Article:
Skip to main content

Posts

Showing posts from October 4, 2020

There’s No Such Thing As A Bad Kid

By Emily Skehill, Program Manager of Public Education and Awareness at Mental Health AmericaBack to school is often an overwhelming time as students and families transition to new routines. With the uncertainty of COVID-19 and how it will impact the upcoming school year, this fall may be especially difficult on kids. Children rely on the structure set for them by adults to help them self-regulate their actions and emotions. With typical school routines looking anything but familiar, we can’t overlook the fact that they will have a big impact on student behavior.Many children have occasional temper tantrums or outbursts—they’re a normal part of child development and can often be handled in the moment. But some kids repeatedly lash out or defy instructions and known classroom expectations. It’s not uncommon for these kids to be labeled as troublemakers, kids with behavior problems, or just “bad kids”.Before coming to MHA, I worked with elementary and middle school students and always co…

Family Telehealth Readiness Survey

Family Voices is very interested in a national picture of family readiness for telehealth.  During this global pandemic, many providers have started to see patients virtually using TeleHealth or TeleMedicine for certain types of appointments. By now, many may have had this type of visit, are scheduled or have talked about them with your family’s care providers.Please complete this Family TeleHealth Readiness Survey. This survey will tell us about your access to, confidence in and concerns about TeleHealth.  The survey is only seven questions; two are optional. We are not asking for any identifying information, other than state and zip code.https://www.surveymonkey.com/r/FamilyReadiness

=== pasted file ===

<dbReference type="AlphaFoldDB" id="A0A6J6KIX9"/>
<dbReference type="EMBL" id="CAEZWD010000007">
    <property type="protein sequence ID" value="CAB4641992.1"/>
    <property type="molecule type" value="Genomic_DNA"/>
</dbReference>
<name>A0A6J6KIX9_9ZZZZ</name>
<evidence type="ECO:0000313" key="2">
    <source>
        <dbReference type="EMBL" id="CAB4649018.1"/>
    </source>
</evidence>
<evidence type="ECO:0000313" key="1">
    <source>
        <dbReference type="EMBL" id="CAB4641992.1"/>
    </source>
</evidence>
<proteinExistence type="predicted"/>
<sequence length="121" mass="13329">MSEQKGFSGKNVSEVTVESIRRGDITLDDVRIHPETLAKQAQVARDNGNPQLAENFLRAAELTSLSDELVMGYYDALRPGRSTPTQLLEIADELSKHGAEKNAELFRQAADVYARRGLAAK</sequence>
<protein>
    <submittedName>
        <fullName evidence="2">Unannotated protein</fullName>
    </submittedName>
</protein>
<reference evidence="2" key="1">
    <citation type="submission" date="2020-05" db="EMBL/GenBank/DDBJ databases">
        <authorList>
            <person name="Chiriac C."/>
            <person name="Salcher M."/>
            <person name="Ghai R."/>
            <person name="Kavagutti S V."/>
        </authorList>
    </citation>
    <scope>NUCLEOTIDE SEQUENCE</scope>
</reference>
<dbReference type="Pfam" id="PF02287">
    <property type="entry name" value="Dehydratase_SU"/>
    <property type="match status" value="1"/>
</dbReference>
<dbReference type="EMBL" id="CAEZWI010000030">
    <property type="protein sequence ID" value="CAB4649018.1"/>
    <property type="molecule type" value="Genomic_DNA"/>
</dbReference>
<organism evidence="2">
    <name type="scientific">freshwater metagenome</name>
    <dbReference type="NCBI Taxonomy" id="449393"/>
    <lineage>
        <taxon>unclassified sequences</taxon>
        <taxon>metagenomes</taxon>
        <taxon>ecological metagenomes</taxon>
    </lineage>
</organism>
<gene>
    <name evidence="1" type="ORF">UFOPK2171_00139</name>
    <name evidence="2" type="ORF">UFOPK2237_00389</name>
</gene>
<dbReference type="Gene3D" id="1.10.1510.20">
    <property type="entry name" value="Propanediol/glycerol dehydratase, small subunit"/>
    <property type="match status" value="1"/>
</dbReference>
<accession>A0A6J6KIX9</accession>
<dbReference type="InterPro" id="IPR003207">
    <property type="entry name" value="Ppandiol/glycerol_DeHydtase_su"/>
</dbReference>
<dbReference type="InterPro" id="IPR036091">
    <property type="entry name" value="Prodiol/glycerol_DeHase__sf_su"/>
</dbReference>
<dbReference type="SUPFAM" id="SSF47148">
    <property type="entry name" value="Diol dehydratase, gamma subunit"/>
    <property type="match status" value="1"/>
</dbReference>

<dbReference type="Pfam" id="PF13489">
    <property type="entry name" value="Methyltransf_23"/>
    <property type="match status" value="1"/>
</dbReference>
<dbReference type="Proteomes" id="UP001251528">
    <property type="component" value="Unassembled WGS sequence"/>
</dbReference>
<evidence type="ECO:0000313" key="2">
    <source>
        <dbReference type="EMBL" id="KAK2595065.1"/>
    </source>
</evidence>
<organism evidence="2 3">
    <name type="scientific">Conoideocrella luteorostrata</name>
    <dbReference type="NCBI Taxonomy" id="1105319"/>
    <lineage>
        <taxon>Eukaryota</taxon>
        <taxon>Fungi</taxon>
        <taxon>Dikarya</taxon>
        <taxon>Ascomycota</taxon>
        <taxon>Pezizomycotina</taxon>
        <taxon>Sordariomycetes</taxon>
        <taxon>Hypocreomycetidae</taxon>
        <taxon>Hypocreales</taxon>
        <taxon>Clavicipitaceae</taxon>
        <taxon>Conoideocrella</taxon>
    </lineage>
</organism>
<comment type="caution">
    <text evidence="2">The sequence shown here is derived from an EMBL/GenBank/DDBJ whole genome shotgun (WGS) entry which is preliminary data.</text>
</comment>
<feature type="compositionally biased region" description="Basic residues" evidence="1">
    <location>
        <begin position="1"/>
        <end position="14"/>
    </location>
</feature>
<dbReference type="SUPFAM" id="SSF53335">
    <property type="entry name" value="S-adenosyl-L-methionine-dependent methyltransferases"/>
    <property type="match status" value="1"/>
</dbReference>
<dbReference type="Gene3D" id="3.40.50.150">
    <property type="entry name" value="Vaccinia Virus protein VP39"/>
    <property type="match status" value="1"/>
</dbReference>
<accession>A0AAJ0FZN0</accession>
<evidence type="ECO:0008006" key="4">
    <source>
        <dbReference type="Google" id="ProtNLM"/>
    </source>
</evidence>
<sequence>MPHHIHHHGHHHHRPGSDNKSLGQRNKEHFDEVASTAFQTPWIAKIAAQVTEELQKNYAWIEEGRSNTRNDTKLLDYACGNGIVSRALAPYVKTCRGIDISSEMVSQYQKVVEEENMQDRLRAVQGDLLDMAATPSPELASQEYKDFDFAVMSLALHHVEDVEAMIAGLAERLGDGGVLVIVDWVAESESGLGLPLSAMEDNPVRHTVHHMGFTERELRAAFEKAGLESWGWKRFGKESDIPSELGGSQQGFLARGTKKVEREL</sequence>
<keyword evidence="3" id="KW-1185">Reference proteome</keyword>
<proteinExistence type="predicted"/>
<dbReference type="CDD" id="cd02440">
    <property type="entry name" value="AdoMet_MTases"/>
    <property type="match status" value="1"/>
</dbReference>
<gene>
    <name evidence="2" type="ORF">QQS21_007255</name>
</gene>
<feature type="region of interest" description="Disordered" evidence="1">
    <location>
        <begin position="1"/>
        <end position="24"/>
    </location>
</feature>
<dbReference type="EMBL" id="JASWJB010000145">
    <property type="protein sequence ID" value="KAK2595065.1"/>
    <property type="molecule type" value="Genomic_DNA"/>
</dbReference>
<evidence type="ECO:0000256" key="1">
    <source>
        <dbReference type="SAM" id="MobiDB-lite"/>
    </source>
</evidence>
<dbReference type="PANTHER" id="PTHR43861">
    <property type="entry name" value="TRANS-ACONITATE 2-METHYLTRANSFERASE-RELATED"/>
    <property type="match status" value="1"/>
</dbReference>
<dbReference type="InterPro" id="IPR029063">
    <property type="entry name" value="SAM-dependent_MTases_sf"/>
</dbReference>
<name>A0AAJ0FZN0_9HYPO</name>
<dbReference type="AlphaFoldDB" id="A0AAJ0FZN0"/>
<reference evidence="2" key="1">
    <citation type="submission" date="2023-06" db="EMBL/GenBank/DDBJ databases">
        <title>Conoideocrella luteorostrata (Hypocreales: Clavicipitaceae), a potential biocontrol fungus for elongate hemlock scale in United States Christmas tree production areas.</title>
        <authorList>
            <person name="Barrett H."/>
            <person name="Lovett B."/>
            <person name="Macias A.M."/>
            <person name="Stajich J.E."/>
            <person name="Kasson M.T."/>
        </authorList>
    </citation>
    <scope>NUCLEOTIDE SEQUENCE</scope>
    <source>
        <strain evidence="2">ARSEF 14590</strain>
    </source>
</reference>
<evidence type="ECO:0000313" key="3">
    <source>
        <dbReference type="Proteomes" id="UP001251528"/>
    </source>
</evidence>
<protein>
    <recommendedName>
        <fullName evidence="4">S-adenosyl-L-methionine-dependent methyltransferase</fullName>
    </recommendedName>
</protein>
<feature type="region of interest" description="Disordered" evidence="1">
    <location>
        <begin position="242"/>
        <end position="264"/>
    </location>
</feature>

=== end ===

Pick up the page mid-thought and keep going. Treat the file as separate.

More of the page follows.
Income Calculator from CMS

The Centers for Medicare and Medicaid Services (CMS) developed a tool on HealthCare.gov to assist consumers in estimating their annual household income. We know some people’s income and expenses may change throughout the year or be hard to estimate. Consumers can use this tool for help making the best estimate. If consumers’ or their household members' income changes after they submit an application, encourage them to come back to the Marketplace and update their application. This will help make sure they're getting the right amount of savings. The income calculator tool is live, and accessible via both the HealthCare.gov ‘Learn’ pages and via the income section of the streamlined eligibility application, App3.0. Visit how to report income for guidance on reporting income. To see a video please visit Income Calculation Tool video.

Share your experience! College students and disability rights during COVID-19

Mental Health America wants to hear from current college students with psychiatric disabilities during the pandemic. Share your experiences in our new survey focused on answering the following questions about what has changed for students and how schools can do better now and in the future.What are the experiences of college students with psychiatric disabilities during the pandemic?How have the needs of students with psychiatric disabilities changed during the pandemic?How have professors and disability services adapted to meet the needs of students with psychiatric disabilities during the pandemic?How can colleges and universities better meet the needs of students with psychiatric disabilities during the pandemic and in the future?